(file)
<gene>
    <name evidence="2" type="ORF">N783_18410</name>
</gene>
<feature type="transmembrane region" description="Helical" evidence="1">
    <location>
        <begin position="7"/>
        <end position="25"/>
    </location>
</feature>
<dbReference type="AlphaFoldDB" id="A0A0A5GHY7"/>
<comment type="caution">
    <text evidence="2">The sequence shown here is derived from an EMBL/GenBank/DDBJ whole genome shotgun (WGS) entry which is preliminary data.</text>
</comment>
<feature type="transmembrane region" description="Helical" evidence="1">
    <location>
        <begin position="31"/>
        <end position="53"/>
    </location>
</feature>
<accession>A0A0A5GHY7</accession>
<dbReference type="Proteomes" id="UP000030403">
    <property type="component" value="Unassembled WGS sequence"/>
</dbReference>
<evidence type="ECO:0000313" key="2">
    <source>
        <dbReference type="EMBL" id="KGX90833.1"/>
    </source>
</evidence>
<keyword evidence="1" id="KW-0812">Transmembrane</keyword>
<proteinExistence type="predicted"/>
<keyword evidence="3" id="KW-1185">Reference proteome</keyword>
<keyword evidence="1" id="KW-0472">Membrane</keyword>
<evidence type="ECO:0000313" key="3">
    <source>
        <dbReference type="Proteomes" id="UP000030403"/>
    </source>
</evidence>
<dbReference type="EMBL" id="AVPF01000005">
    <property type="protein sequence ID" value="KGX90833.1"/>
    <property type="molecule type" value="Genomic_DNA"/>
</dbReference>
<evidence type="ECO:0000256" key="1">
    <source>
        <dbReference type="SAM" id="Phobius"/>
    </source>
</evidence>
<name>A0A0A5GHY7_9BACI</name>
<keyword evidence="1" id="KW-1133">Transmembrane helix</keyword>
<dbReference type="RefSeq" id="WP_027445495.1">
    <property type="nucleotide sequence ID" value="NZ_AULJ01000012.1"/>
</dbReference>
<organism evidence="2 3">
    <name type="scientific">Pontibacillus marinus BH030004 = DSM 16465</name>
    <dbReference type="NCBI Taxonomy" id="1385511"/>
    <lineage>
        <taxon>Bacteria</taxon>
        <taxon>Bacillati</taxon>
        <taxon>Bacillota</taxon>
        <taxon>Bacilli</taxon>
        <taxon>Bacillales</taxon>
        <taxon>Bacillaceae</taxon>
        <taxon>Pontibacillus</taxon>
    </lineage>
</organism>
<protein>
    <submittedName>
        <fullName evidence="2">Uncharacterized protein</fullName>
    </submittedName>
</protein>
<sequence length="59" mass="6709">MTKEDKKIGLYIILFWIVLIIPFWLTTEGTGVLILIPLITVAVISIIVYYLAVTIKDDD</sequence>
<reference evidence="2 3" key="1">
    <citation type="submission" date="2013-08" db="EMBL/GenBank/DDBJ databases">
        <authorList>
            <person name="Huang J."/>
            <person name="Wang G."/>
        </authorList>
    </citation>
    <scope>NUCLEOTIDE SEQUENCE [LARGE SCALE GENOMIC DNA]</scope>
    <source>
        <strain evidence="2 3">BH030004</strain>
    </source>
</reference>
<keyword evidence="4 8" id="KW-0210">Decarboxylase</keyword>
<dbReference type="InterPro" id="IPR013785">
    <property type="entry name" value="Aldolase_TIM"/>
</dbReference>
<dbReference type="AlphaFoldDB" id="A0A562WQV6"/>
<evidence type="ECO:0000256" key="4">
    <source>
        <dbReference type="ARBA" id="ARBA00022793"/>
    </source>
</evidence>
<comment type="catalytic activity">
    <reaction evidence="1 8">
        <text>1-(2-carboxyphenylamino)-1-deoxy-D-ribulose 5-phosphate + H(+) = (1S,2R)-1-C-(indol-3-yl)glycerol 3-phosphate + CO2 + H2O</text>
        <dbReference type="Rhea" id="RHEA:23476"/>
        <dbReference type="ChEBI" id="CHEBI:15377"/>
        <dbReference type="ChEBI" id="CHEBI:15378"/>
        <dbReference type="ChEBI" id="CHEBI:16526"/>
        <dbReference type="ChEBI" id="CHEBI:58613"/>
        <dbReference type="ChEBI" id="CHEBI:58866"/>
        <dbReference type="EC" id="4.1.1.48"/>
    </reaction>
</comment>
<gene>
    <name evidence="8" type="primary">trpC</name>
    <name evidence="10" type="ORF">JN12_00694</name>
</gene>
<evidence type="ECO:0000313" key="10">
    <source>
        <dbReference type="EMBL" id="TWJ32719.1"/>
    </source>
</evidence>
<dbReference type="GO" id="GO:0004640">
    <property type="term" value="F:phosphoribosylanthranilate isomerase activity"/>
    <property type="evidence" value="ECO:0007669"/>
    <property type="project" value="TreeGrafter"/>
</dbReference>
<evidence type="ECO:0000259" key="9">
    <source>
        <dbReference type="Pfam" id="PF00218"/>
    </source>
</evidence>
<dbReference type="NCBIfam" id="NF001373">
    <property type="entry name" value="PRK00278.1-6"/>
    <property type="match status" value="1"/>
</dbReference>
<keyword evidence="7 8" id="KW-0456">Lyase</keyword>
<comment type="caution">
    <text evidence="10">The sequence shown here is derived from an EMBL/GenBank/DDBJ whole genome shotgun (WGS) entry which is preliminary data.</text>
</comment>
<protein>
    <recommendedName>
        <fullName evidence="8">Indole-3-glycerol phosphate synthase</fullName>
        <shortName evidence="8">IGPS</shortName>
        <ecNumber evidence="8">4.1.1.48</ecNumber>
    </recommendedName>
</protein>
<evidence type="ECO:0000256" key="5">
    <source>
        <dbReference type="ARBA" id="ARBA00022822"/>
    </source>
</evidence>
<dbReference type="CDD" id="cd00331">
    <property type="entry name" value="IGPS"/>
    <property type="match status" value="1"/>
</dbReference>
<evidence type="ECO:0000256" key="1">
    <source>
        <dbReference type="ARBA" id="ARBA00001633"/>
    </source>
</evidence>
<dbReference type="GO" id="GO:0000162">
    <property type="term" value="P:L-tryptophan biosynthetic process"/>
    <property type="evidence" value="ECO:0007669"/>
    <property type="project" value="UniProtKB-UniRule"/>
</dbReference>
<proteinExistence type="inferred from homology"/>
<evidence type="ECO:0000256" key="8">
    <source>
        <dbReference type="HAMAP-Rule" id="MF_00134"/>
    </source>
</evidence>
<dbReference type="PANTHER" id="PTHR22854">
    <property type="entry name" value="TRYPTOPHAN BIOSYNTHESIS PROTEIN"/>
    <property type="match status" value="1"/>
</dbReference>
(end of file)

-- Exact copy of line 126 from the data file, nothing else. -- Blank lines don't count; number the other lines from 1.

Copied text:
    <property type="match status" value="1"/>